Air Force looking to expand airspace in New Mexico
Apr. 13, 2018
ROSWELL, N.M. (AP) — U.S. Air Force officials continue trying to ease concerns over the proposed expansion of military training airspace in southeastern New Mexico.
Local business and government leaders fear that the expansion could affect the residents' lives and the local economy, the Roswell Daily Record reported .
Holloman Airspace Manager Juan Lavarreda Perez and Ed Chupein, Air Force deputy chief of operational training systems and infrastructure, held meetings on Wednesday and Thursday in Carlsbad, Artesia and Roswell after nudges from U.S. Senators Tom Udall and Martin Heinrich to clear up some concerns and answer questions.
The Air Force is looking to expand the airspace to meet modern aircraft and flight training needs, something that is necessary as the Holloman Air Force Base is facing a shortage of F-16 fighter pilots, Chupein said.
Officials are looking at airspace around Roswell, Artesia and Carlsbad known as the Talon Military Operating Area as one option for the expansion.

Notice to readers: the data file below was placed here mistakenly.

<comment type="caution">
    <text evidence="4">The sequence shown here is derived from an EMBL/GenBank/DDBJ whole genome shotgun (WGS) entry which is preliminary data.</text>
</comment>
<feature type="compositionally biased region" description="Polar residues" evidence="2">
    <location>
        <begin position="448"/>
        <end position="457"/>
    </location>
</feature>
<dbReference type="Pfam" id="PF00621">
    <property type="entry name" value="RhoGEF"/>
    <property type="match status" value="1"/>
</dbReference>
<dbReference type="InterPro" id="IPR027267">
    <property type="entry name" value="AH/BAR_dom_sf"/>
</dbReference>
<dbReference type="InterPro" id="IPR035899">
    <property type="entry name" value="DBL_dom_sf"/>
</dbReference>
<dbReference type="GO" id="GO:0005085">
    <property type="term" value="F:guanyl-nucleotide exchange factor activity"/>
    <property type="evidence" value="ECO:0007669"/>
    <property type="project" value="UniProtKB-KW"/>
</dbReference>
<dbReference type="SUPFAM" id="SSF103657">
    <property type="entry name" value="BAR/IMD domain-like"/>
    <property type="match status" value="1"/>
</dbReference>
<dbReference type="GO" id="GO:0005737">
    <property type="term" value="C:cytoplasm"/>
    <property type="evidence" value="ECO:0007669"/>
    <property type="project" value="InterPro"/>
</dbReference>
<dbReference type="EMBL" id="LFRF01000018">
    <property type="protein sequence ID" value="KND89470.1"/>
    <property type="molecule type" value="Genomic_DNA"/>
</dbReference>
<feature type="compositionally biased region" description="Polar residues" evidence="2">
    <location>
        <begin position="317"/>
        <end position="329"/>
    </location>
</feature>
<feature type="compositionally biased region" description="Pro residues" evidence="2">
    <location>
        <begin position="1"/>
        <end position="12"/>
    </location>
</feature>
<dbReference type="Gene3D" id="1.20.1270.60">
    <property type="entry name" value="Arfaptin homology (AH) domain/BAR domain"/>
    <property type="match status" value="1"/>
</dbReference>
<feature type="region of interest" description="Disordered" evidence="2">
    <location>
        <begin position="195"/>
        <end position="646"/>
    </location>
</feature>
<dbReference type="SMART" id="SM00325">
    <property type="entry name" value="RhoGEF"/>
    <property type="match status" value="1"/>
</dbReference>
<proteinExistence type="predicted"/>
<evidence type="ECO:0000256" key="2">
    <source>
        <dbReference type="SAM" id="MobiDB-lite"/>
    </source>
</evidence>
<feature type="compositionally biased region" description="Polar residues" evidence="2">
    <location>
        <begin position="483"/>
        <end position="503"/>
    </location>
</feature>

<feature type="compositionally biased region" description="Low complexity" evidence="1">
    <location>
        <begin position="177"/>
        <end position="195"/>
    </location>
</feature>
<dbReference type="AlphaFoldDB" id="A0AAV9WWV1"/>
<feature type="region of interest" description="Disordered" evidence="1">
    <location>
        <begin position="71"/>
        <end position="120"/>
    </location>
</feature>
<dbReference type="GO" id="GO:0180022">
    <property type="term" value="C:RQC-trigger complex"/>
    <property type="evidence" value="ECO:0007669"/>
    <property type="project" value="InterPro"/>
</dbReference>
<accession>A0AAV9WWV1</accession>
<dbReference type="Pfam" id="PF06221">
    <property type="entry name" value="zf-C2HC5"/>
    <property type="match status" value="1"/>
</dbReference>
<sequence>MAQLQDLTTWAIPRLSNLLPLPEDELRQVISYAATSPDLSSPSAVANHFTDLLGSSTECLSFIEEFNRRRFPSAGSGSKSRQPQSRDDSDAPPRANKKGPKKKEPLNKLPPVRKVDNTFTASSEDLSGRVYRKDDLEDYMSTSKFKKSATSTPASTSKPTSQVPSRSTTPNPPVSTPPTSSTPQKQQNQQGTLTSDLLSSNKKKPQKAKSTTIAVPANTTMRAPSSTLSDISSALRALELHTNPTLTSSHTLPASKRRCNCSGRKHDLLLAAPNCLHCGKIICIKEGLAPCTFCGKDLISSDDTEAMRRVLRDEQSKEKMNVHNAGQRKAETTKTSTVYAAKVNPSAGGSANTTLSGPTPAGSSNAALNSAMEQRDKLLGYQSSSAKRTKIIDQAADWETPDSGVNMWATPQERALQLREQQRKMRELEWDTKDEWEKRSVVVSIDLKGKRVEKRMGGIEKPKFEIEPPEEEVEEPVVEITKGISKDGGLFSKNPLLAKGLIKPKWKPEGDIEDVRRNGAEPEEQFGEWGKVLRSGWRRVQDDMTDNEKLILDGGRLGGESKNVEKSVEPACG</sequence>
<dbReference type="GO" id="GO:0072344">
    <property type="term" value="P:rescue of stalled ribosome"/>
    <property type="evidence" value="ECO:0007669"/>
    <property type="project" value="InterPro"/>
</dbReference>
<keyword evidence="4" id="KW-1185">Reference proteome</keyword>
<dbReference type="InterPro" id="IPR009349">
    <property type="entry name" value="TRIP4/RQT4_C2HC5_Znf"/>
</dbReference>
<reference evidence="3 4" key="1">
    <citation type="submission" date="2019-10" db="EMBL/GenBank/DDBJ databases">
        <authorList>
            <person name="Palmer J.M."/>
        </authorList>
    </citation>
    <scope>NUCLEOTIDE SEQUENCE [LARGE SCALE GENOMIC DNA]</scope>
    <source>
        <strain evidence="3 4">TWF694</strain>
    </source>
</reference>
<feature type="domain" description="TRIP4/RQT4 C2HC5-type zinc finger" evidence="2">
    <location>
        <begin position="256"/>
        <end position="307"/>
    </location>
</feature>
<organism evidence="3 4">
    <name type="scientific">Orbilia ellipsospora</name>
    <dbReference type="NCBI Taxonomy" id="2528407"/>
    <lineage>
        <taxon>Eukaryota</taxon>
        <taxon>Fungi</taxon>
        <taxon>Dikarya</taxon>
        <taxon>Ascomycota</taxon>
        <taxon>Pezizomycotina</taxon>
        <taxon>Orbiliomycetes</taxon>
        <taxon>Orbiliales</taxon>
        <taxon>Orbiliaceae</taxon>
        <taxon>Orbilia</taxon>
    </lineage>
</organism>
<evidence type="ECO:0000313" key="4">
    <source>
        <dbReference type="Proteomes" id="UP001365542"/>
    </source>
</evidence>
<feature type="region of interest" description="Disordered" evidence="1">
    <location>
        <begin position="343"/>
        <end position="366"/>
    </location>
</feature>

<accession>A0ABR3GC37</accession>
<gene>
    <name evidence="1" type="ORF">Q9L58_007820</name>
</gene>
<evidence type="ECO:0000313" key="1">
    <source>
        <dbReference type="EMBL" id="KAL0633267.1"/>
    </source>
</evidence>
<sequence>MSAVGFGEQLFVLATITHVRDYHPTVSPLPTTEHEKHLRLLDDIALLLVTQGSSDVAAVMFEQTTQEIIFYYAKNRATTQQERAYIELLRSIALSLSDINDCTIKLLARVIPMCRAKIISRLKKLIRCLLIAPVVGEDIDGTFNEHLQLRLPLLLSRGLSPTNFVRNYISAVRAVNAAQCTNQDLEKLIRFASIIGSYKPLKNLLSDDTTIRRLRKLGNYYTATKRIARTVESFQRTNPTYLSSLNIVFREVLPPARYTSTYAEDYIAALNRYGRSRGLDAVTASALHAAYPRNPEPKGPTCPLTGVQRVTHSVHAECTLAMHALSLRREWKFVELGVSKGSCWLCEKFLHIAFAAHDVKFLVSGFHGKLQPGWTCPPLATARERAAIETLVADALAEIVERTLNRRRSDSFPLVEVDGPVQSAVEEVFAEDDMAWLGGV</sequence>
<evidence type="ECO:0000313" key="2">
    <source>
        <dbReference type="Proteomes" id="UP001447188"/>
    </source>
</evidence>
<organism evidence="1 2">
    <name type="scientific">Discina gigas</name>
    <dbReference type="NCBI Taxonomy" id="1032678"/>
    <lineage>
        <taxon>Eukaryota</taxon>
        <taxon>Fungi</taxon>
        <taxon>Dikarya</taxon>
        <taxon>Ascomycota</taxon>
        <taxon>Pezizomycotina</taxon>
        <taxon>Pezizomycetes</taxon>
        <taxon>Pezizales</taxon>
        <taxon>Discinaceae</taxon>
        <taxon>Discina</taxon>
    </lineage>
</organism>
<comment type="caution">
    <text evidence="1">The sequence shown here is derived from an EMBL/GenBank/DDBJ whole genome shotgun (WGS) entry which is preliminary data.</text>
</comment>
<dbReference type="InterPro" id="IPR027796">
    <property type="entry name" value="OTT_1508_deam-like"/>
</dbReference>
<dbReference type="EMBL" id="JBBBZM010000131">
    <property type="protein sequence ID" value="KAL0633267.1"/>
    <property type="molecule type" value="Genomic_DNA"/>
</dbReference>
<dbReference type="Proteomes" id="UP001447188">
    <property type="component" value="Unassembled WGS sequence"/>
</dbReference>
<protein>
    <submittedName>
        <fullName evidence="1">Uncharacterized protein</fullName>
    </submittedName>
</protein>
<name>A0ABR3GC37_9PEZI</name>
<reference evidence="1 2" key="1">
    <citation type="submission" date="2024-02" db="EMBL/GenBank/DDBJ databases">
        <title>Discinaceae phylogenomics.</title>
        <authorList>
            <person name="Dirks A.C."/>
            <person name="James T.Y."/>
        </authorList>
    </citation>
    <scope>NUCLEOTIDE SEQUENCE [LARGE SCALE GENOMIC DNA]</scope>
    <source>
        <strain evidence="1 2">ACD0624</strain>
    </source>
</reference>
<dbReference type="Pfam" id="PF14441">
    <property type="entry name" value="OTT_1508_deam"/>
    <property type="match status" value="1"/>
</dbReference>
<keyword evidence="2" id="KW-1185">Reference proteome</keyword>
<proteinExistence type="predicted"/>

They are also considering the area west of White Sands Missile Range as another possible choice.
The ideas presented are preliminary and will be revised, Chupein said.
Roswell International Airport Director Scott Stark predicts that expanding Talon could have an impact on U.S. Navy pilot training missions that have been held in Roswell in the past and have brought in millions of dollars in revenue to the local economy. He also anticipates that expansion would force American Airlines flights to and from Dallas to alter their routes.
Others were concerned on the impact the proposed expansion could have on emergency helicopters to and from area hospitals and how the noise would affect bats in Carlsbad Caverns and on the Lesser Prairie Chicken.
Chupein assured the audience that the Air Force has reached to the U.S Navy over use of the Roswell airspace for training and has the Navy's input, which will be considered as part of the plan.
He also invited folks to continue sending their comments via mail or email for about two more months before a federal contractor develops the draft environmental impact statement.
Information from: Roswell Daily Record, http://www.roswell-record.com